Image 1
Super-Kamikonde Neutrino Observatory (Screen grab from the documentary Cosmos hosted by Neil deGrasse Tyson)
Image 2
Super-Kamikonde Neutrino Observatory (Screen grab from the documentary Cosmos hosted by Neil deGrasse Tyson)

The observatory is built underneath the mountain.  This is because the instrument which detects the neutrinos is very sensitive.  Apart from neutrinos there are other elementary particles reaching earth.  If we have not shielded our instruments then the detector will pick up the signs of unwanted particles.  How to shield these particles? Yes, go underneath the mountain; let nature itself shield these particles (Most other particles can interact with matter).  Most of the neutrino observatories are built in the abanded mining places.   Since neutrinos don’t interact with matter, they just pass through the mountain and to the detector.  And because of zero interaction with matter for billions of years, they have the information of past!  If you detect them you can actually get oldest of old information regarding our universe.  Detecting even a single neutrino requires lot of big observatories like this and lot of patience because of its elusive nature.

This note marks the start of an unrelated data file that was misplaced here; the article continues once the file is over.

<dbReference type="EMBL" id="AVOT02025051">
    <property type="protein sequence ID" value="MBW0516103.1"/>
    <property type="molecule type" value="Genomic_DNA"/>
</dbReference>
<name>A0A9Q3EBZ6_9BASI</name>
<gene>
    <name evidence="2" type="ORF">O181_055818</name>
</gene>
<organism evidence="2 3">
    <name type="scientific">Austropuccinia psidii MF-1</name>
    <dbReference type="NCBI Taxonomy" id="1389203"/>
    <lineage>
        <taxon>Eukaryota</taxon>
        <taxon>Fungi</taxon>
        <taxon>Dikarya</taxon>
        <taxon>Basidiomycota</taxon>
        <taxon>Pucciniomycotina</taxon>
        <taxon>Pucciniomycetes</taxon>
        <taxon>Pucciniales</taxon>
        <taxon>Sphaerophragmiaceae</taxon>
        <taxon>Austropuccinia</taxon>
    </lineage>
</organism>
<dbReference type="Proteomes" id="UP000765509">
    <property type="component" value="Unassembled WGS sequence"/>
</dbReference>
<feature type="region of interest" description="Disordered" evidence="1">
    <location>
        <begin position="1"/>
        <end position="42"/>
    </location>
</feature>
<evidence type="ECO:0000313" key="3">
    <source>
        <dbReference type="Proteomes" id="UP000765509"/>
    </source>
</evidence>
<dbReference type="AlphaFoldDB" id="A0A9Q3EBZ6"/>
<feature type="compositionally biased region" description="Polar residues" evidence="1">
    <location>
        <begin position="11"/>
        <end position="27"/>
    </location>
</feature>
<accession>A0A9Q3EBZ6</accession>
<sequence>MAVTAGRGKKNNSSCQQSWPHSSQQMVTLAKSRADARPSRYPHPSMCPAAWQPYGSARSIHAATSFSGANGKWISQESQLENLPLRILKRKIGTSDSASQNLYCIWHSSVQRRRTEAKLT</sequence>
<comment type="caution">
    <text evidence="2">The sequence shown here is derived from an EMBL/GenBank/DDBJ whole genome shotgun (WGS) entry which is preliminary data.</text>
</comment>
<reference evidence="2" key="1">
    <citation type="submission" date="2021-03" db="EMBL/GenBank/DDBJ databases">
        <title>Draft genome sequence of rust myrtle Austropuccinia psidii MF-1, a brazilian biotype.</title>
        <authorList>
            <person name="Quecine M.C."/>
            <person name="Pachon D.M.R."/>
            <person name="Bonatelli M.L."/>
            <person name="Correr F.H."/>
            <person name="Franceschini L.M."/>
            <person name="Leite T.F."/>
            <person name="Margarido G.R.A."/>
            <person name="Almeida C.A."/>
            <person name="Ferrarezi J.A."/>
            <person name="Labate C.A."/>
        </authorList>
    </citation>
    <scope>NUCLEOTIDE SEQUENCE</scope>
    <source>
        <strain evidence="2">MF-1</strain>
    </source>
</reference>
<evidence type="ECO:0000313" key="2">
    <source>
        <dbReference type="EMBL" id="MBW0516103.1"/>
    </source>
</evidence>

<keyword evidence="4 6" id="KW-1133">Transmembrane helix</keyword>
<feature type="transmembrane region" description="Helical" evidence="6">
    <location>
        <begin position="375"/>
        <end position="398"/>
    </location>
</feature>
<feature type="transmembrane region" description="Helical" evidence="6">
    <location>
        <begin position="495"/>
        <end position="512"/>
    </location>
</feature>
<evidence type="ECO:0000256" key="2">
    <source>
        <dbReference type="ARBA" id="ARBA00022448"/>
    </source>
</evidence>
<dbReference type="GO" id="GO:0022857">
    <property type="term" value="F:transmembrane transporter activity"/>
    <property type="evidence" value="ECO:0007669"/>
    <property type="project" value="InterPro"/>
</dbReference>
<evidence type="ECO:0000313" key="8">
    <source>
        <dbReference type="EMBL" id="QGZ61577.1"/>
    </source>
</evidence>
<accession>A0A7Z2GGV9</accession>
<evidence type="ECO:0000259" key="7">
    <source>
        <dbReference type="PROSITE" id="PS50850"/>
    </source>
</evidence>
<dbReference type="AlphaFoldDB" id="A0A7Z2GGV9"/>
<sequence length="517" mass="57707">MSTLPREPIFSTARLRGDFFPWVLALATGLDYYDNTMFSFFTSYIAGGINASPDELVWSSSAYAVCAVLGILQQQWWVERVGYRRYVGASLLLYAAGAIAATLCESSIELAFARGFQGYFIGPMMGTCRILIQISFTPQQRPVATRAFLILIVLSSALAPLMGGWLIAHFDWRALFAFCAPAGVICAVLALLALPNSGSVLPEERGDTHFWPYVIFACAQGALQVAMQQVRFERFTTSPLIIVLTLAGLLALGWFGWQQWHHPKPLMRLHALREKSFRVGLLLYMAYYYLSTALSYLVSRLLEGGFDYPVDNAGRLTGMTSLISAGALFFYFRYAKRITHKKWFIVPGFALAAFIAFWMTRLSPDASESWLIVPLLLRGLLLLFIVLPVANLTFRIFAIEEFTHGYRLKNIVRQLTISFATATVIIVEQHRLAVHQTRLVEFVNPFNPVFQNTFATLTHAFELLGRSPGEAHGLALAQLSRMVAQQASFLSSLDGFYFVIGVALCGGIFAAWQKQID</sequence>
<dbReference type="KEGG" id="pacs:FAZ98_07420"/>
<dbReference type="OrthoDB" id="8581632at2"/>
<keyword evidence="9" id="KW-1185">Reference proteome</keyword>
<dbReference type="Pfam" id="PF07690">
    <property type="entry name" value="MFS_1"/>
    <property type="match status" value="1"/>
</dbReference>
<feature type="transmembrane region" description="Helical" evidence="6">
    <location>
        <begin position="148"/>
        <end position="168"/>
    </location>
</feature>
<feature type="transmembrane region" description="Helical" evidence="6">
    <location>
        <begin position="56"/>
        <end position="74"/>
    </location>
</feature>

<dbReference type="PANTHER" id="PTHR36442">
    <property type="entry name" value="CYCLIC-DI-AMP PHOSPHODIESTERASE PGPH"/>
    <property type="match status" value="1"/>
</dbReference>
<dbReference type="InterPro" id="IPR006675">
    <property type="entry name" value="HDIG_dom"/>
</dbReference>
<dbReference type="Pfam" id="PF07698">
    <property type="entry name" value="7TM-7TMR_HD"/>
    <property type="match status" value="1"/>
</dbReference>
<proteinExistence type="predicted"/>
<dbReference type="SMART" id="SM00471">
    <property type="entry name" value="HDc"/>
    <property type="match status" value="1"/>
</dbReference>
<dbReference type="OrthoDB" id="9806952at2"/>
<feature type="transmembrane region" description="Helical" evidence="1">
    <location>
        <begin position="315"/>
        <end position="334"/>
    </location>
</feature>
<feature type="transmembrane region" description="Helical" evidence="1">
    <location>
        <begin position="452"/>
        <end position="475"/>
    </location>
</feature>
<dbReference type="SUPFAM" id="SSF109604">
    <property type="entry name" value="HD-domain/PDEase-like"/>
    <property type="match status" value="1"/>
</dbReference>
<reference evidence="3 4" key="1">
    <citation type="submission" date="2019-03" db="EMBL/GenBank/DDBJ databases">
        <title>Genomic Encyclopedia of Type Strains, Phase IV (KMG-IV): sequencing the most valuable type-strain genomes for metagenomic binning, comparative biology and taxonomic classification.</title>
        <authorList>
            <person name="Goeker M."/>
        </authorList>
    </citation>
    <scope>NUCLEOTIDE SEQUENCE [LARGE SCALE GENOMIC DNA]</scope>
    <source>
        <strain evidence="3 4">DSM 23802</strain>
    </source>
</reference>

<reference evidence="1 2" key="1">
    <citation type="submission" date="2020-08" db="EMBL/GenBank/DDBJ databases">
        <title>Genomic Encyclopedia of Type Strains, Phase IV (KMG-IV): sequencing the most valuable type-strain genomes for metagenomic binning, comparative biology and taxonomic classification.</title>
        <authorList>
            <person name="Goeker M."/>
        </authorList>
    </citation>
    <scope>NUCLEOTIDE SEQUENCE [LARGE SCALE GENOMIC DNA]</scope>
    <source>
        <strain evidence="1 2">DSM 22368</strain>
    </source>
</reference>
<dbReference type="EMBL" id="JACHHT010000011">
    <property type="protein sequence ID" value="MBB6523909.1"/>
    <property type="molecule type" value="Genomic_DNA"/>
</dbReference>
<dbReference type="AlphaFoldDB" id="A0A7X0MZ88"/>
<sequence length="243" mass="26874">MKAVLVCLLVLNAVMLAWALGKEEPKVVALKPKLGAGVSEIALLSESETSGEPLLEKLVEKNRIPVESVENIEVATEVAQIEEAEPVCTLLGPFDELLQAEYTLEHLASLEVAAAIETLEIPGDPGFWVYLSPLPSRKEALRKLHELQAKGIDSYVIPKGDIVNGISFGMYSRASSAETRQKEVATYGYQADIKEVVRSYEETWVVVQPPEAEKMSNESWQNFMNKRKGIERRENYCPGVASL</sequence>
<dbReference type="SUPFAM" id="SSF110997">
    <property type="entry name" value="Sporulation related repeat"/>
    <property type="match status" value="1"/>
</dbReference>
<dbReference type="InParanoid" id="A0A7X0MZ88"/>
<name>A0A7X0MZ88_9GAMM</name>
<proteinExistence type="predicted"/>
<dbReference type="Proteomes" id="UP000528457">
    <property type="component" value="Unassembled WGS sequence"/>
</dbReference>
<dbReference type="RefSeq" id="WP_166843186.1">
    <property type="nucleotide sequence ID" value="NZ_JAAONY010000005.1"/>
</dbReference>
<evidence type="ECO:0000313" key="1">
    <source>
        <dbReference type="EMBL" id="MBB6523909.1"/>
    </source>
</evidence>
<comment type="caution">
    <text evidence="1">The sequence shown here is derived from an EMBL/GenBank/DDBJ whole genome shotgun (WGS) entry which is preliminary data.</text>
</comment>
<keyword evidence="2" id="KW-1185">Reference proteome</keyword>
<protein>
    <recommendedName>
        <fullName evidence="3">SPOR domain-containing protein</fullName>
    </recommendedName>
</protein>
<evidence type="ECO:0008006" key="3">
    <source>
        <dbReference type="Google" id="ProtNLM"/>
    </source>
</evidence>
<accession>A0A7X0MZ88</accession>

In this observatory, 50000 tones of distilled water are stored and it is surrounded with scintillating tubes which detects the minute flash of light.  But how do you get this flash of light in distilled water?  In a minute trillions of trillions of neutrinos are passing through this huge detector.  Suppose if one neutrino interacts with the nucleus of water molecule, an electron is emitted.  This electron is detected by the very sensitive scintillating tubes by producing a flash of light.  Each flash of light can signifies the presence of neutron in the detector.  If the activity is more in outer space, I mean if there was a supernova in our galaxy, then flash of light increases indicating the presence of more neutrinos.  This has been observed during the Supernovae-1987A in the year 1987.